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Malaysian PM’s wife laments rising costs

KUALA LUMPUR — The Goods and Services Tax (GST) will curb errant hairdressers and tailors from overpricing their wares, said the wife of Malaysian Prime Minister Najib Razak today (Feb 23), lamenting that she had to fork out RM1,200 (S$448.50) each time she had to dye her hair at home.

Madam Rosmah Mansor, the wife of Malaysia's prime minister Najib Razak. Photo: The Malaysian Insider

Madam Rosmah Mansor, the wife of Malaysia's prime minister Najib Razak. Photo: The Malaysian Insider

KUALA LUMPUR — The Goods and Services Tax (GST) will curb errant hairdressers and tailors from overpricing their wares, said the wife of Malaysian Prime Minister Najib Razak today (Feb 23), lamenting that she had to fork out RM1,200 (S$448.50) each time she had to dye her hair at home.

“It is really hard to make tailored clothes these days. Their prices come up to RM500, and I am speaking as a representative of a housewife that buys made-to-order clothes.

“We have to make beautiful clothes to attend functions, but the prices are way too high. For those who can afford, it’s alright.

“But what about housewives like us, with no income?” Madam Rosmah Mansor said during a briefing on the GST with other wives of ministers and deputy ministers (Bakti) in Petaling Jaya today.

Mdm Rosmah complained that the charges for hairdressers, tailors and make-up artists who make house calls were “really high” and “did not make sense”.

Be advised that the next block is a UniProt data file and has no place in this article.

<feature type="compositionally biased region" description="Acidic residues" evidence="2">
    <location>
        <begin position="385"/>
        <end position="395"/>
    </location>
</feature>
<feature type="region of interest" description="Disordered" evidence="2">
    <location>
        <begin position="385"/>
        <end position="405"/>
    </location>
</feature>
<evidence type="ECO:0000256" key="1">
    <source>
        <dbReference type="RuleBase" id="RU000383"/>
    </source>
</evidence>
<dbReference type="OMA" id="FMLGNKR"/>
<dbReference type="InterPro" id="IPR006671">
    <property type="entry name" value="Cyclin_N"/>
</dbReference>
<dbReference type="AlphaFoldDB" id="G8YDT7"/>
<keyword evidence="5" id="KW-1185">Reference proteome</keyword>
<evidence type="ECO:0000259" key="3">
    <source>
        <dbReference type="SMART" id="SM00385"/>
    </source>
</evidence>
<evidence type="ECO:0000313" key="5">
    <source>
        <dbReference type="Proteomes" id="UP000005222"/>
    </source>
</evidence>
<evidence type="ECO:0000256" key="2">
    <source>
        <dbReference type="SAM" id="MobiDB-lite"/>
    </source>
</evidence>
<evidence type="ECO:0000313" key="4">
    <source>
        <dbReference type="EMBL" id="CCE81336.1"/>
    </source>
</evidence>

She said that housewives like herself, who had no choice but to use their services, often became victims and were burdened with exorbitant prices.

“Housewives, especially, often become the victims to such traders because there is no price control and guidelines by the government on house call services,” she said.

Despite the stumbling oil prices, Mdm Rosmah said that these errant business people have refused to lower the prices for their services.

“Do we (housewives) have to keep asking our husbands then? For those who have husbands who don’t mind giving (money), it’s fine. But sometimes, there are husbands who say ‘hey, I gave you last week and you want more?’

“So I feel that we (the government) should monitor these things as they (traders) will make exorbitant profits,” Mdm Rosmah added.

She also said that traders who provided services at clients’ homes were usually those who worked independently and who are not likely to register for the GST.

“Tailors and hairdressers will not register but we don’t want them to increase the charge for their services.”

The prime minister’s wife claimed that she did not want to make a big deal or “too much noise” over this issue as some might say that even her husband is quiet about the issue but noted that this was “reality”.

“When the prices of these services increase by RM200 we feel the pinch and if we complain, I am just afraid that they wouldn’t want to make our clothes. And it is hard for us as wives of civil servants,” she said.

Deputy Finance Minister Ahmad Maslan, who gave the briefing on the GST, said that many were still confused with the implementation of the consumption tax, thinking that it would cause prices of goods to increase.

“That is not right. People think that when the GST is implemented, the prices of goods, such as furniture, electrical items and clothes will go up but in fact, it would decrease.

“This is because the current sales and services tax is 16 per cent but GST is only 6 per cent, which would mean the prices of goods will fall,” he said.

Speaking to reporters later, the deputy minister said that Bakti’s call for control in services tax for house calls was a good suggestion and will be considered.

“It is a good suggestion and I believe the relevant ministry, the Domestic Trade, Cooperatives and Consumerism Ministry will look into this,” he added. THE MALAYSIAN INSIDER

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